Time to prepare for a Southern winter

Published 3:24 pm Friday, November 13, 2015

Within the next few days, I’ll be joining the rest of my family and begin pulling out my cold weather duds.

For some reason, pulling out the plastic storage tubs holding the sweatshirts, sweatpants, long sleeve shirts and other garments one wears to ward off the cold seems alien to me when the daily highs still tend to reach the 70s and 80s and the lows remain tolerable. But out the containers will come, the cold weather togs will hide under the bed while the warm weather clothing — the T-shirts and shorts — are packed to take their place in storage.

Make that some of the warm weather clothing. I never really put all the short sleeve shirts away. Knowing the peculiarities of southern weather, I always keep in mind that while the temperature one day could be in the 30s or 40s, the next day it could hit the upper 80s and the heavy coats and other insulated clothing will be pitched aside.

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And over the past few winters, our weather has been peculiar on steroids.

Over the past few years, we have had consecutive days of cold temperatures mixed with periods of ice and snow and sub-freezing temperatures. There have been endless days of rain.

There was a time growing up when we in the Deep South might see snow once — maybe twice — every five or six years. Growing up in south central Louisiana, snow was rarer than that. I could count the number times I saw snow as a child and teenager on one hand and not use all the fingers. Well, maybe all five. I remember the time during my senior year in high school we had track practice in 80 degree March weather and the next day saw snow on the ground.

Over the past few years, however, periods of ice and snow have been more common. Agree or disagree, our climate is changing. My wife has a brother and sister living in Vermont, and a sister in Missouri. In earlier years I can remember her telling me about her siblings’ problems with periods of blizzards and ice storms and thinking, “There but for the grace of God go I.”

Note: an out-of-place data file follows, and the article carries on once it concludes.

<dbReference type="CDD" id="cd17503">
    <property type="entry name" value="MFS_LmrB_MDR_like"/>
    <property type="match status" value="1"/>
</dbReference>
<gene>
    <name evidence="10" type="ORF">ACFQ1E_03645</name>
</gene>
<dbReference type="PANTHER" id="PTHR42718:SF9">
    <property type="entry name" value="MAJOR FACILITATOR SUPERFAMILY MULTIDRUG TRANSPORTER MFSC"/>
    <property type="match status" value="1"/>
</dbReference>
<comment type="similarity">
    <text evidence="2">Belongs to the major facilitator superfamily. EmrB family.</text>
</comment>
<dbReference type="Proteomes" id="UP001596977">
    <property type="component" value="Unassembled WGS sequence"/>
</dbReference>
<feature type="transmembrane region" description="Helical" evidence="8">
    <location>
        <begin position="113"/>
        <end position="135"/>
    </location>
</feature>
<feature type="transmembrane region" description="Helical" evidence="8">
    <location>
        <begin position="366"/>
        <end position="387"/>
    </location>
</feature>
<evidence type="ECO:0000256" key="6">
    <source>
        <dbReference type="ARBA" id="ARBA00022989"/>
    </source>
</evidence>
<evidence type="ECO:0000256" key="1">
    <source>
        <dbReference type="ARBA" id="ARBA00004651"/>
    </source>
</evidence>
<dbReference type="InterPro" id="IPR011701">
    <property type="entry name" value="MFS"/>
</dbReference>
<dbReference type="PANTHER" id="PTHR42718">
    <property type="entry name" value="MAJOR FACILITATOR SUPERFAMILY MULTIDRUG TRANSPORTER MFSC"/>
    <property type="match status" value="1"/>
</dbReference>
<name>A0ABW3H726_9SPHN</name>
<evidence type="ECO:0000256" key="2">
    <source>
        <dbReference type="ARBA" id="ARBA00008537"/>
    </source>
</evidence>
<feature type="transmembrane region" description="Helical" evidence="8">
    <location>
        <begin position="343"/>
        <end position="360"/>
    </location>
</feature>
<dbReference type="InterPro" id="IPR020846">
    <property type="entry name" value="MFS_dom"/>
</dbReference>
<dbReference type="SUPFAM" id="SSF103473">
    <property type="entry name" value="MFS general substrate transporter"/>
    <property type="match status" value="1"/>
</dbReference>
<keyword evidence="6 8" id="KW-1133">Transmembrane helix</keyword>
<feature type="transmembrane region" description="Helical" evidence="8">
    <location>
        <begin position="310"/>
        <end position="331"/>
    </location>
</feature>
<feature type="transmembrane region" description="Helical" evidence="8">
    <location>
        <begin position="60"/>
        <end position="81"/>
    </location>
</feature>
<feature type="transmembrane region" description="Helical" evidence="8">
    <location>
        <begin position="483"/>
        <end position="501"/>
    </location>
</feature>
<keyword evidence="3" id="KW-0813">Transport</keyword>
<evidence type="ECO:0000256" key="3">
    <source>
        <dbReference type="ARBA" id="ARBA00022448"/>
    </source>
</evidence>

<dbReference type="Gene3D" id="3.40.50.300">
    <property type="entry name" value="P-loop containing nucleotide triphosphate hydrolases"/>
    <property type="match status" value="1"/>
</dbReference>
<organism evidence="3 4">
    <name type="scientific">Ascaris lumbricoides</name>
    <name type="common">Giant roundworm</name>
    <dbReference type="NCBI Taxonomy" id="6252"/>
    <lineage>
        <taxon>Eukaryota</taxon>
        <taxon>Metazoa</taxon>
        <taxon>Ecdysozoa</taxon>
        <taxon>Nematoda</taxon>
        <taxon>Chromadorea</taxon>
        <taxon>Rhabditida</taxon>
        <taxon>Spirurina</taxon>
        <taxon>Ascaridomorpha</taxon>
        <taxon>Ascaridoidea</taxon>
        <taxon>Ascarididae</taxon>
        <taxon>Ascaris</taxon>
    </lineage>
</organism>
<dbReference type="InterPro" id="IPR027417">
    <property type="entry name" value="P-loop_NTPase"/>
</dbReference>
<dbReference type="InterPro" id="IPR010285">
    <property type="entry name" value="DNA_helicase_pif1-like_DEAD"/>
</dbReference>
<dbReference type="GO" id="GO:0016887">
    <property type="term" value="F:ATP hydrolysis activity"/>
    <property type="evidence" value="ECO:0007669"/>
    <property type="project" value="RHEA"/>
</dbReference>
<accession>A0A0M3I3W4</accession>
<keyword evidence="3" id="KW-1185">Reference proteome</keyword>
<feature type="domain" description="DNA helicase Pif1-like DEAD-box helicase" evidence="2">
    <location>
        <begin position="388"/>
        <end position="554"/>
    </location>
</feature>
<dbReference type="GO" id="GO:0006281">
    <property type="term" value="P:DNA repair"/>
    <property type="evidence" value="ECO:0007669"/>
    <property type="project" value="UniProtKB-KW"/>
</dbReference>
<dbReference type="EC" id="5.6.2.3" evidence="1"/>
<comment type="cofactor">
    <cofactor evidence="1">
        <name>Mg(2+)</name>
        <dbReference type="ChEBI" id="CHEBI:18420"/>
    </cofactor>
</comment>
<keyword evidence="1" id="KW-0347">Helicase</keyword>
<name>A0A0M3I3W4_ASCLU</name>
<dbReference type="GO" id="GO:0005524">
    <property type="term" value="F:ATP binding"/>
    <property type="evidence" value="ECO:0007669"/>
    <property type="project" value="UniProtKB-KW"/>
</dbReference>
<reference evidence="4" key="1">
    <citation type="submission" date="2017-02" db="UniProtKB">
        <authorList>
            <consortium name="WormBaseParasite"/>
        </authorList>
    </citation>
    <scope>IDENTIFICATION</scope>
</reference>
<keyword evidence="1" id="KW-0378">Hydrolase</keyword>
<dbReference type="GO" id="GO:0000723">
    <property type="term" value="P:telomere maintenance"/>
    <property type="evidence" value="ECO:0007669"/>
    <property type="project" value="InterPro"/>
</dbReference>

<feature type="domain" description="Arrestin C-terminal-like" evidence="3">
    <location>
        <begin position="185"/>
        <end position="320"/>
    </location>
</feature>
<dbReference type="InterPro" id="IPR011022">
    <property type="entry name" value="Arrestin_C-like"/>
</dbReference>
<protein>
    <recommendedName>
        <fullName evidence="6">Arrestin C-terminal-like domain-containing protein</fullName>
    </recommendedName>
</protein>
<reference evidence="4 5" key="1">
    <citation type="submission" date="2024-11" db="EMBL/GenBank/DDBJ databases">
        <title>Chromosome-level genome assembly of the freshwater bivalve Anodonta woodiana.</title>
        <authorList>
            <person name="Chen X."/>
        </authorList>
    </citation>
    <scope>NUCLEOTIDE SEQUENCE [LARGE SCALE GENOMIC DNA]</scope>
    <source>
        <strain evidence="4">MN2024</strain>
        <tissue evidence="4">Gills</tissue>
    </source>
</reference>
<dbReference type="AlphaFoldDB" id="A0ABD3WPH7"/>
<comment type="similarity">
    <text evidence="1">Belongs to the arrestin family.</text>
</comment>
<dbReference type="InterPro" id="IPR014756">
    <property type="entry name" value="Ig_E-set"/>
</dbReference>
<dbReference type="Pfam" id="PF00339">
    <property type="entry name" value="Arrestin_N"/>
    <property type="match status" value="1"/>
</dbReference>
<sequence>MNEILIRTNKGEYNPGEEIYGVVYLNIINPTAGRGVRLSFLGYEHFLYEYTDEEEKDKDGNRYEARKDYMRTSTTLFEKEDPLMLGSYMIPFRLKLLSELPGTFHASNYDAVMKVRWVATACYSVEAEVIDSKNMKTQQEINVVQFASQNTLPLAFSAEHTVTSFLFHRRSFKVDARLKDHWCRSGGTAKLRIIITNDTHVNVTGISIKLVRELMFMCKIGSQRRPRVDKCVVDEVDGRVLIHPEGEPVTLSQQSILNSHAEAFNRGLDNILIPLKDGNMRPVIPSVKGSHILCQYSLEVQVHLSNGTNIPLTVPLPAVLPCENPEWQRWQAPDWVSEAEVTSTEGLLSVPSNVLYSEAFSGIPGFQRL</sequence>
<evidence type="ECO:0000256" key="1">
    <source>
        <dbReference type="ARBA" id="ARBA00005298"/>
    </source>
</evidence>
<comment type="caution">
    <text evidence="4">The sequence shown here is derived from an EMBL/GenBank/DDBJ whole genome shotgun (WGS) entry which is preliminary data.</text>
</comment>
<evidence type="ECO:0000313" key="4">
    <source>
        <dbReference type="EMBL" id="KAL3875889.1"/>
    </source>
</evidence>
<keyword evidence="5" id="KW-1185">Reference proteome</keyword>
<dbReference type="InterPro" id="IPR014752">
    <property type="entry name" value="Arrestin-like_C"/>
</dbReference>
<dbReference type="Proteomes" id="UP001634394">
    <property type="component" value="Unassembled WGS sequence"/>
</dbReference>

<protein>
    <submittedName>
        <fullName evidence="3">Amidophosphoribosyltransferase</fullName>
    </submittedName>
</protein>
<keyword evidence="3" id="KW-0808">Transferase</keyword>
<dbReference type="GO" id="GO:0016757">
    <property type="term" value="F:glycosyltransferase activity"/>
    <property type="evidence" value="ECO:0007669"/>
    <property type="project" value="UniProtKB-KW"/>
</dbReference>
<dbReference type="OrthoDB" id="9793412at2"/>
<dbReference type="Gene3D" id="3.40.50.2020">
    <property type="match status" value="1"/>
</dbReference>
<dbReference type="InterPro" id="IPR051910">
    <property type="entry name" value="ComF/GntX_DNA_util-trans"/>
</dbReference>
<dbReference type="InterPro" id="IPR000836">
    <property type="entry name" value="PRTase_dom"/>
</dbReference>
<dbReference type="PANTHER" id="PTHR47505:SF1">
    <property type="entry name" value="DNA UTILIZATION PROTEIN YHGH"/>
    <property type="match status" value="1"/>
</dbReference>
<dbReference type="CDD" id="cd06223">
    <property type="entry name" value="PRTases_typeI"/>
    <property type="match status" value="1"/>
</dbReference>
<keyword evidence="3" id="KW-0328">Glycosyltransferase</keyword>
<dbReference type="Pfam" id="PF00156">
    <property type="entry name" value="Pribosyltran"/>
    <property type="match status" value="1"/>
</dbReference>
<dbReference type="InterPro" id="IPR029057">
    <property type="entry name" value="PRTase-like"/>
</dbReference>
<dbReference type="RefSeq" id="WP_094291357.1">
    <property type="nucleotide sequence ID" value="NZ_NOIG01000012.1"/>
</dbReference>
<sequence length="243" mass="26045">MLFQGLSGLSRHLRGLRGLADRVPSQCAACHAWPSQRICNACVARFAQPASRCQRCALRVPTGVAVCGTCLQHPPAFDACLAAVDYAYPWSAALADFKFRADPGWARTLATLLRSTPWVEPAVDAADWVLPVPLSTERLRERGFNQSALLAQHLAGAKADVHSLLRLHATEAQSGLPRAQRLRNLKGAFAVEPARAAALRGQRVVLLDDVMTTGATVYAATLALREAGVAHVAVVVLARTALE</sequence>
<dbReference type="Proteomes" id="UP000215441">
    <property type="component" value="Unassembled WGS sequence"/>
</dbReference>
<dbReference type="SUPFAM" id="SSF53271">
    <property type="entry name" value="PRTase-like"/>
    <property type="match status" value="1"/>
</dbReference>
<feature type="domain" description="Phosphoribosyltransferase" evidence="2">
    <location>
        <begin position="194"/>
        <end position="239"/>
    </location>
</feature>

When we lived in North Alabama in the late 90s and went through a cold snap where we had 14 inches of snow and a temperature of 9 degrees, I pulled out a map, drew a line through Huntsville, Alabama, and told my family, “I’m moving no further north than here.” Over the past few winters, I’ve felt like I’ve lived north of Huntsville.

One thing I always liked about living in the south was the moderate temperatures during the winter months, and I hope those times will come back. I wish that the series of harsh winter weather we’ve had in the past few years will go away and the warmer, more pleasant, more spring-like weather we’ve enjoyed down here for centuries will return.

Unfortunately, I can’t bank on that return, so I’ll begin pulling out the long underwear, the sweatshirts and the sweaters and anticipate another cold, wet winter.

But I’ll continue to keep some short sleeve shirts out.

I’m still optimistic, and besides, as the saying goes, if I don’t like the weather, “wait around; it’ll change.”

About John Surratt

John Surratt is a graduate of Louisiana State University with a degree in general studies. He has worked as an editor, reporter and photographer for newspapers in Louisiana, Mississippi and Alabama. He has been a member of The Vicksburg Post staff since 2011 and covers city government. He and his wife attend St. Paul Catholic Church and he is a member of the Port City Kiwanis Club.

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